This project started out innocently enough, with the simple goal of providing a resource to students interested in the microbiology of fermented foods. Since 1988, when I first developed a course in fermentation microbiology at the University of Nebraska, there has not been a suitable student text on this subject that I could recommend to my students. Peder-son's Microbiology of Food Fermentations had last been published in 1979 and Fermented Foods, by A.H. Rose, was published in 1982. Brian Wood's two volume Microbiology of Fermented Foods, published in 1998 (revised from an earlier 1985 edition), is an excellent resource and is considered to be one of the most thorough texts on fermented foods, but it and other handbooks are generally beyond the scientific scope (and budget) of most students in a one-semester-long course. Finally, there are many excellent resources devoted to specific fermented foods. The recently published (2004) Cheese Chemistry, Physics and Microbiology (edited by Fox, McSweeney, Cogan, and Guinee) is an outstanding reference text, as are Jackson's Wine Science Principles, Practice, and Perceptions and Steinkraus' Industrialization of Indigenous Fermented Foods. However, their coverage is limited to only those particular foods.
I hope this effort achieves the dual purposes for which it is intended, namely to be used as a text book for a college course in fermentation microbiology and as a general reference on fermented food microbiology for researchers in academia, industry, and government.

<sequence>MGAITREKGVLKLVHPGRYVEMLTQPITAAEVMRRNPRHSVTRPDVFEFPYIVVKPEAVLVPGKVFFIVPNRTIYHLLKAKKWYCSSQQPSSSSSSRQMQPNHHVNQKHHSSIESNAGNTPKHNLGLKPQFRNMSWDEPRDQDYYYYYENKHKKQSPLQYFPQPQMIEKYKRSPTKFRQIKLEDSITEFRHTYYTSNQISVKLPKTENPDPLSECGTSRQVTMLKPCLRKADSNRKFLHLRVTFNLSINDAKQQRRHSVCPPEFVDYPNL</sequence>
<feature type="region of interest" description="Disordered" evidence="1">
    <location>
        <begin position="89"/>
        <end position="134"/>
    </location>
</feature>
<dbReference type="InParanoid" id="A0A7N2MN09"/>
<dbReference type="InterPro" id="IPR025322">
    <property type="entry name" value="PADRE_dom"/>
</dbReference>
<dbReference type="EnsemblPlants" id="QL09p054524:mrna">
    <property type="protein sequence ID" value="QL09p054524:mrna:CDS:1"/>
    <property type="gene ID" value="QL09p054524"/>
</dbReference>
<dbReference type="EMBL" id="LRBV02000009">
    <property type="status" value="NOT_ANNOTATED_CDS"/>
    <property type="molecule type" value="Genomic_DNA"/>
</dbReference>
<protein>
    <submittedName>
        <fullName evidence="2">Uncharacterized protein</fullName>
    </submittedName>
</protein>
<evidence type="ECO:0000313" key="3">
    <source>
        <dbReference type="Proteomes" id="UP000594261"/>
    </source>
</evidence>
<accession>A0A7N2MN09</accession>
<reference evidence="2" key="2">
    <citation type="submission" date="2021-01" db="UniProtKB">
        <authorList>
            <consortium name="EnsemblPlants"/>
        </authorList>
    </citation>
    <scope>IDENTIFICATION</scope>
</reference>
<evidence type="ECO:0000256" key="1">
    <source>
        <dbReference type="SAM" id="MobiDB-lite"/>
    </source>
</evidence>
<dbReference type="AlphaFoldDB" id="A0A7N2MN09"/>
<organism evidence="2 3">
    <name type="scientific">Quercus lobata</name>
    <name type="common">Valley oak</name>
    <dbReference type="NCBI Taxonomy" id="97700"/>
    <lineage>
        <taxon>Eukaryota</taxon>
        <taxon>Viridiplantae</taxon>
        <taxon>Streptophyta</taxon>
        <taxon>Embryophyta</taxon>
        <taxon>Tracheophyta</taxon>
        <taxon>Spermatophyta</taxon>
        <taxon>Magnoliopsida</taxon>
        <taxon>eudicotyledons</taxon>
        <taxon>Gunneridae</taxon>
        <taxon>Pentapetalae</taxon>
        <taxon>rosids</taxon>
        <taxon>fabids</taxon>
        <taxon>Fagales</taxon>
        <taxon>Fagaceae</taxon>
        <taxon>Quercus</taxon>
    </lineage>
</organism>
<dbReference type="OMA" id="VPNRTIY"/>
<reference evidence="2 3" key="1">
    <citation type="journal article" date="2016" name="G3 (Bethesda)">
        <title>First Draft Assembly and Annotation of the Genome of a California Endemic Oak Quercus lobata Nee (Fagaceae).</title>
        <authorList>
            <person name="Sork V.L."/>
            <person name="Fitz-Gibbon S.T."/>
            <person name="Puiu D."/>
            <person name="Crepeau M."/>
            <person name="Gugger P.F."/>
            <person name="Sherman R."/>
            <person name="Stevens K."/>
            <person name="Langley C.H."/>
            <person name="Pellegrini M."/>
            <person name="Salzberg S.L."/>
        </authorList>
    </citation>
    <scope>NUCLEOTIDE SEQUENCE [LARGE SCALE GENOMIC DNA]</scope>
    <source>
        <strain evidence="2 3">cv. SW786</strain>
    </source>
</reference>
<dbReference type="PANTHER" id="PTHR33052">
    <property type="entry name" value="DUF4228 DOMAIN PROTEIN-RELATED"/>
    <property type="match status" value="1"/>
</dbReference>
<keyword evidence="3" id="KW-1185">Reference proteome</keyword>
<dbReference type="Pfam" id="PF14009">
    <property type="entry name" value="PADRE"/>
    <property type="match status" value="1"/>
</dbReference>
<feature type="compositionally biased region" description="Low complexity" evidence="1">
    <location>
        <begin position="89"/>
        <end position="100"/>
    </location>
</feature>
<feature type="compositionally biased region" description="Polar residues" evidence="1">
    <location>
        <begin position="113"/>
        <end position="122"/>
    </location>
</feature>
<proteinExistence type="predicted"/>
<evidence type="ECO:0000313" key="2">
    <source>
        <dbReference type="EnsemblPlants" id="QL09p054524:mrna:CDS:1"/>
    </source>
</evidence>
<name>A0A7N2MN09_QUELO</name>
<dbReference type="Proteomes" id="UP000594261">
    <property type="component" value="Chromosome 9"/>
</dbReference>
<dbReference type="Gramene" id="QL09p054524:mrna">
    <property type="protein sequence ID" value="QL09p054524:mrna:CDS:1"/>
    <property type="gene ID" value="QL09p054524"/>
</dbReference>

In organizing this book, I have followed the basic outline of the course I teach, Microbiology of Fermented Foods. Students in this course, and hopefully readers of this text, are expected to have had a basic course in microbiology, at minimum, as well as courses in food microbiology and food science. An overview of microorganisms involved in food fermentations, their physiological and metabolic properties, and how they are used as starter culture provides a foundation for the succeeding chapters.Nine chapters are devoted to the major fermented foods produced around the world, for which I have presented both microbiological and technological features for the manufacture of these products. I confess that some subjects were considered, but then not included, those being the indigenous fermented foods and the natural fermentations that occur during processing of various "non-fermented" foods, such as cocoa beans and coffee beans. These topics are thoroughly covered in the above mentioned texts.
One of my goals was to provide a historical context for how the manufacture of fermented foods evolved, while at the same time emphasizing the most current science. To help accomplish this goal I have included separate entries, called "Boxes," that describe, in some detail, current topics that pertain to the chapter subjects. Some of these boxes are highly technical, whereas others simply provide sidebar information on topics somewhat apart from microbiology or fermentation. Hopefully, the reader will find them interesting and a pleasant distraction from the normal text.
Finally, in an effort to make the text easier to read, I made a conscious decision to write the narrative portion of the book with minimal point-by-point referencing.
Each chapter includes a bibliography from which most source materials were obtained. The box entries, however, are fully referenced.
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